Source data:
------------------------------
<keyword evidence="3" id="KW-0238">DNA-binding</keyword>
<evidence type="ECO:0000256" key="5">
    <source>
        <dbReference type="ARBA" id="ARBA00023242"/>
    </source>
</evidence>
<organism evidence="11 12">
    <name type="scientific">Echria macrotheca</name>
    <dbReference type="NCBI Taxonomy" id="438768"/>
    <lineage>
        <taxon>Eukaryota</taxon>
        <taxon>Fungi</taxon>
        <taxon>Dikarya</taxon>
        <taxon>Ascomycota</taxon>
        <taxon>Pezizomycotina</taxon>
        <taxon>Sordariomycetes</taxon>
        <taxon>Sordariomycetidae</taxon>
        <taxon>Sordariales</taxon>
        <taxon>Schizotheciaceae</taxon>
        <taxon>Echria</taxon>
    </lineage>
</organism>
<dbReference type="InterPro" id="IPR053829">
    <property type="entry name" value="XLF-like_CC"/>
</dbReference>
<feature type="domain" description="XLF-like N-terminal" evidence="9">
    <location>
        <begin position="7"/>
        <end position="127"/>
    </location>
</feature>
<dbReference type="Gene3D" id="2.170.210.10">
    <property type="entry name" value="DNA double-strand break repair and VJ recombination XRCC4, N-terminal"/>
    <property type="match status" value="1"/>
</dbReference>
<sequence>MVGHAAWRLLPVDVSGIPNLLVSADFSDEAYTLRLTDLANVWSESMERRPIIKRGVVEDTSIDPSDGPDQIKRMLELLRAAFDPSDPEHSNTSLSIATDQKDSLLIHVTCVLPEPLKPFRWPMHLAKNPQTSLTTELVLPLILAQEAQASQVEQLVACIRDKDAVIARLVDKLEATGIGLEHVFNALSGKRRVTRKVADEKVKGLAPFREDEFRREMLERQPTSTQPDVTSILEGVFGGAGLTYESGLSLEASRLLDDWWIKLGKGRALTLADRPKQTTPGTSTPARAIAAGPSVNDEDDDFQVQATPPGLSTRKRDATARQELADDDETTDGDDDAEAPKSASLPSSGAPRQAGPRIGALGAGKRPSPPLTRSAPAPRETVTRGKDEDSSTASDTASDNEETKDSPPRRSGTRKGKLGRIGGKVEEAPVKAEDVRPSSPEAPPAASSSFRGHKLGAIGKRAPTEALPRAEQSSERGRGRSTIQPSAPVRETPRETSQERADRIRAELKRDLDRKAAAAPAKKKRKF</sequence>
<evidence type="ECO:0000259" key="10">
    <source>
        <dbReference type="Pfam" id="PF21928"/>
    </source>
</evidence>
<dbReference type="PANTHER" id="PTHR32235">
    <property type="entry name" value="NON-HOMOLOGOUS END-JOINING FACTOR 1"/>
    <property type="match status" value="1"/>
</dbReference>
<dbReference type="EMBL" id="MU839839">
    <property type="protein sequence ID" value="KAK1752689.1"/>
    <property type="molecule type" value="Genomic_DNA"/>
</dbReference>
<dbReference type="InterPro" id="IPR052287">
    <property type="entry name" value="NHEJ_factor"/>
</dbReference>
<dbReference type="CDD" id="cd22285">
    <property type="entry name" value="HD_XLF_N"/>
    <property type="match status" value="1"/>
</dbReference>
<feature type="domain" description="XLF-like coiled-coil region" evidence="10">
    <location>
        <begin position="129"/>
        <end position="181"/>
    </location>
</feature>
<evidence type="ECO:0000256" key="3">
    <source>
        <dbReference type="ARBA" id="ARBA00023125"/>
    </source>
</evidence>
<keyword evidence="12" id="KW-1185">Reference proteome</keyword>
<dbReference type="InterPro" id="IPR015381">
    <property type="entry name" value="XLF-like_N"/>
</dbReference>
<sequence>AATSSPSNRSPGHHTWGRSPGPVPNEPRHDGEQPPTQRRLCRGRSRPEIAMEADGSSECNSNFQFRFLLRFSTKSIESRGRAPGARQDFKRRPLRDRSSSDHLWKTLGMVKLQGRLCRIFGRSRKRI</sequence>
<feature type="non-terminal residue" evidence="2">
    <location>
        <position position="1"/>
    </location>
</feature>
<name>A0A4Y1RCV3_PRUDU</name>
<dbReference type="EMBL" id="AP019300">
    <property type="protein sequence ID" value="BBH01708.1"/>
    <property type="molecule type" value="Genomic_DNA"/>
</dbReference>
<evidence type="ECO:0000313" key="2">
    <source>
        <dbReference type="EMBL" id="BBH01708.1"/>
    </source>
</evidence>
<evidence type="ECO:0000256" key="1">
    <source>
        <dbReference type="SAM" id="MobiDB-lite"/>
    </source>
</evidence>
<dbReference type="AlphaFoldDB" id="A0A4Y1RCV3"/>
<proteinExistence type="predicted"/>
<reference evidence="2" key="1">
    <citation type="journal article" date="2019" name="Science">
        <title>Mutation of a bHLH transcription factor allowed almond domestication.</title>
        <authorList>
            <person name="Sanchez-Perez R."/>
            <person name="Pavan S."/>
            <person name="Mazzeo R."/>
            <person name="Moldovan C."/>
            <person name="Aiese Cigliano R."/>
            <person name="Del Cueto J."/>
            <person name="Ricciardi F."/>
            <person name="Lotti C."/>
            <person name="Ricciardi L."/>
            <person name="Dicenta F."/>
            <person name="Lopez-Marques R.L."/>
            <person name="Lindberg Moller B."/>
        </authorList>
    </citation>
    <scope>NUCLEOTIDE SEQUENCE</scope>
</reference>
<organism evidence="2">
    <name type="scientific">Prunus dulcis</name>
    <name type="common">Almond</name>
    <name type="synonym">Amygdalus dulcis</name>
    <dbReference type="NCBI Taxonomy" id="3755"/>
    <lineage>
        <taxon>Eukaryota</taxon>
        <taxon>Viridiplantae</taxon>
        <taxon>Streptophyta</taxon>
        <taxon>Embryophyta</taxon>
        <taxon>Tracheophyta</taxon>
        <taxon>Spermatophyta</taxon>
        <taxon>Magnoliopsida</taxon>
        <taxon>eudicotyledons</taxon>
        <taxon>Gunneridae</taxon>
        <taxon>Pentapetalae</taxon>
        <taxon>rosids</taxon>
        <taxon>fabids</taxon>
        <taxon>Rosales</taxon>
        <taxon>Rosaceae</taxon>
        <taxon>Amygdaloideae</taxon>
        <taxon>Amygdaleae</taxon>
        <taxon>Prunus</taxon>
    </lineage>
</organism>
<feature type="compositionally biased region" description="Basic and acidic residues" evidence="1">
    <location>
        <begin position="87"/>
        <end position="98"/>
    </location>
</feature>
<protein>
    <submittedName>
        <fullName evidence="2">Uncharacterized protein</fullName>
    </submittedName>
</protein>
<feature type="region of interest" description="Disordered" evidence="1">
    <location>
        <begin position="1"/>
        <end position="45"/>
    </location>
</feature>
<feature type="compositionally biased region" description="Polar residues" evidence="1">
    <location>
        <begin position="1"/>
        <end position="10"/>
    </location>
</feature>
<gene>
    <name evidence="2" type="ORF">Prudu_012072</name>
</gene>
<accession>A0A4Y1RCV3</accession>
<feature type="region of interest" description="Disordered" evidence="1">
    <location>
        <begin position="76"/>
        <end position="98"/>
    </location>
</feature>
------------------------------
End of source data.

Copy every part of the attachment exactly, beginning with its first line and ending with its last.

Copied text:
<keyword evidence="3" id="KW-0238">DNA-binding</keyword>
<evidence type="ECO:0000256" key="5">
    <source>
        <dbReference type="ARBA" id="ARBA00023242"/>
    </source>
</evidence>
<organism evidence="11 12">
    <name type="scientific">Echria macrotheca</name>
    <dbReference type="NCBI Taxonomy" id="438768"/>
    <lineage>
        <taxon>Eukaryota</taxon>
        <taxon>Fungi</taxon>
        <taxon>Dikarya</taxon>
        <taxon>Ascomycota</taxon>
        <taxon>Pezizomycotina</taxon>
        <taxon>Sordariomycetes</taxon>
        <taxon>Sordariomycetidae</taxon>
        <taxon>Sordariales</taxon>
        <taxon>Schizotheciaceae</taxon>
        <taxon>Echria</taxon>
    </lineage>
</organism>
<dbReference type="InterPro" id="IPR053829">
    <property type="entry name" value="XLF-like_CC"/>
</dbReference>
<feature type="domain" description="XLF-like N-terminal" evidence="9">
    <location>
        <begin position="7"/>
        <end position="127"/>
    </location>
</feature>
<dbReference type="Gene3D" id="2.170.210.10">
    <property type="entry name" value="DNA double-strand break repair and VJ recombination XRCC4, N-terminal"/>
    <property type="match status" value="1"/>
</dbReference>
<sequence>MVGHAAWRLLPVDVSGIPNLLVSADFSDEAYTLRLTDLANVWSESMERRPIIKRGVVEDTSIDPSDGPDQIKRMLELLRAAFDPSDPEHSNTSLSIATDQKDSLLIHVTCVLPEPLKPFRWPMHLAKNPQTSLTTELVLPLILAQEAQASQVEQLVACIRDKDAVIARLVDKLEATGIGLEHVFNALSGKRRVTRKVADEKVKGLAPFREDEFRREMLERQPTSTQPDVTSILEGVFGGAGLTYESGLSLEASRLLDDWWIKLGKGRALTLADRPKQTTPGTSTPARAIAAGPSVNDEDDDFQVQATPPGLSTRKRDATARQELADDDETTDGDDDAEAPKSASLPSSGAPRQAGPRIGALGAGKRPSPPLTRSAPAPRETVTRGKDEDSSTASDTASDNEETKDSPPRRSGTRKGKLGRIGGKVEEAPVKAEDVRPSSPEAPPAASSSFRGHKLGAIGKRAPTEALPRAEQSSERGRGRSTIQPSAPVRETPRETSQERADRIRAELKRDLDRKAAAAPAKKKRKF</sequence>
<evidence type="ECO:0000259" key="10">
    <source>
        <dbReference type="Pfam" id="PF21928"/>
    </source>
</evidence>
<dbReference type="PANTHER" id="PTHR32235">
    <property type="entry name" value="NON-HOMOLOGOUS END-JOINING FACTOR 1"/>
    <property type="match status" value="1"/>
</dbReference>
<dbReference type="EMBL" id="MU839839">
    <property type="protein sequence ID" value="KAK1752689.1"/>
    <property type="molecule type" value="Genomic_DNA"/>
</dbReference>
<dbReference type="InterPro" id="IPR052287">
    <property type="entry name" value="NHEJ_factor"/>
</dbReference>
<dbReference type="CDD" id="cd22285">
    <property type="entry name" value="HD_XLF_N"/>
    <property type="match status" value="1"/>
</dbReference>
<feature type="domain" description="XLF-like coiled-coil region" evidence="10">
    <location>
        <begin position="129"/>
        <end position="181"/>
    </location>
</feature>
<evidence type="ECO:0000256" key="3">
    <source>
        <dbReference type="ARBA" id="ARBA00023125"/>
    </source>
</evidence>
<keyword evidence="12" id="KW-1185">Reference proteome</keyword>
<dbReference type="InterPro" id="IPR015381">
    <property type="entry name" value="XLF-like_N"/>
</dbReference>
<sequence>AATSSPSNRSPGHHTWGRSPGPVPNEPRHDGEQPPTQRRLCRGRSRPEIAMEADGSSECNSNFQFRFLLRFSTKSIESRGRAPGARQDFKRRPLRDRSSSDHLWKTLGMVKLQGRLCRIFGRSRKRI</sequence>
<feature type="non-terminal residue" evidence="2">
    <location>
        <position position="1"/>
    </location>
</feature>
<name>A0A4Y1RCV3_PRUDU</name>
<dbReference type="EMBL" id="AP019300">
    <property type="protein sequence ID" value="BBH01708.1"/>
    <property type="molecule type" value="Genomic_DNA"/>
</dbReference>
<evidence type="ECO:0000313" key="2">
    <source>
        <dbReference type="EMBL" id="BBH01708.1"/>
    </source>
</evidence>
<evidence type="ECO:0000256" key="1">
    <source>
        <dbReference type="SAM" id="MobiDB-lite"/>
    </source>
</evidence>
<dbReference type="AlphaFoldDB" id="A0A4Y1RCV3"/>
<proteinExistence type="predicted"/>
<reference evidence="2" key="1">
    <citation type="journal article" date="2019" name="Science">
        <title>Mutation of a bHLH transcription factor allowed almond domestication.</title>
        <authorList>
            <person name="Sanchez-Perez R."/>
            <person name="Pavan S."/>
            <person name="Mazzeo R."/>
            <person name="Moldovan C."/>
            <person name="Aiese Cigliano R."/>
            <person name="Del Cueto J."/>
            <person name="Ricciardi F."/>
            <person name="Lotti C."/>
            <person name="Ricciardi L."/>
            <person name="Dicenta F."/>
            <person name="Lopez-Marques R.L."/>
            <person name="Lindberg Moller B."/>
        </authorList>
    </citation>
    <scope>NUCLEOTIDE SEQUENCE</scope>
</reference>
<organism evidence="2">
    <name type="scientific">Prunus dulcis</name>
    <name type="common">Almond</name>
    <name type="synonym">Amygdalus dulcis</name>
    <dbReference type="NCBI Taxonomy" id="3755"/>
    <lineage>
        <taxon>Eukaryota</taxon>
        <taxon>Viridiplantae</taxon>
        <taxon>Streptophyta</taxon>
        <taxon>Embryophyta</taxon>
        <taxon>Tracheophyta</taxon>
        <taxon>Spermatophyta</taxon>
        <taxon>Magnoliopsida</taxon>
        <taxon>eudicotyledons</taxon>
        <taxon>Gunneridae</taxon>
        <taxon>Pentapetalae</taxon>
        <taxon>rosids</taxon>
        <taxon>fabids</taxon>
        <taxon>Rosales</taxon>
        <taxon>Rosaceae</taxon>
        <taxon>Amygdaloideae</taxon>
        <taxon>Amygdaleae</taxon>
        <taxon>Prunus</taxon>
    </lineage>
</organism>
<feature type="compositionally biased region" description="Basic and acidic residues" evidence="1">
    <location>
        <begin position="87"/>
        <end position="98"/>
    </location>
</feature>
<protein>
    <submittedName>
        <fullName evidence="2">Uncharacterized protein</fullName>
    </submittedName>
</protein>
<feature type="region of interest" description="Disordered" evidence="1">
    <location>
        <begin position="1"/>
        <end position="45"/>
    </location>
</feature>
<feature type="compositionally biased region" description="Polar residues" evidence="1">
    <location>
        <begin position="1"/>
        <end position="10"/>
    </location>
</feature>
<gene>
    <name evidence="2" type="ORF">Prudu_012072</name>
</gene>
<accession>A0A4Y1RCV3</accession>
<feature type="region of interest" description="Disordered" evidence="1">
    <location>
        <begin position="76"/>
        <end position="98"/>
    </location>
</feature>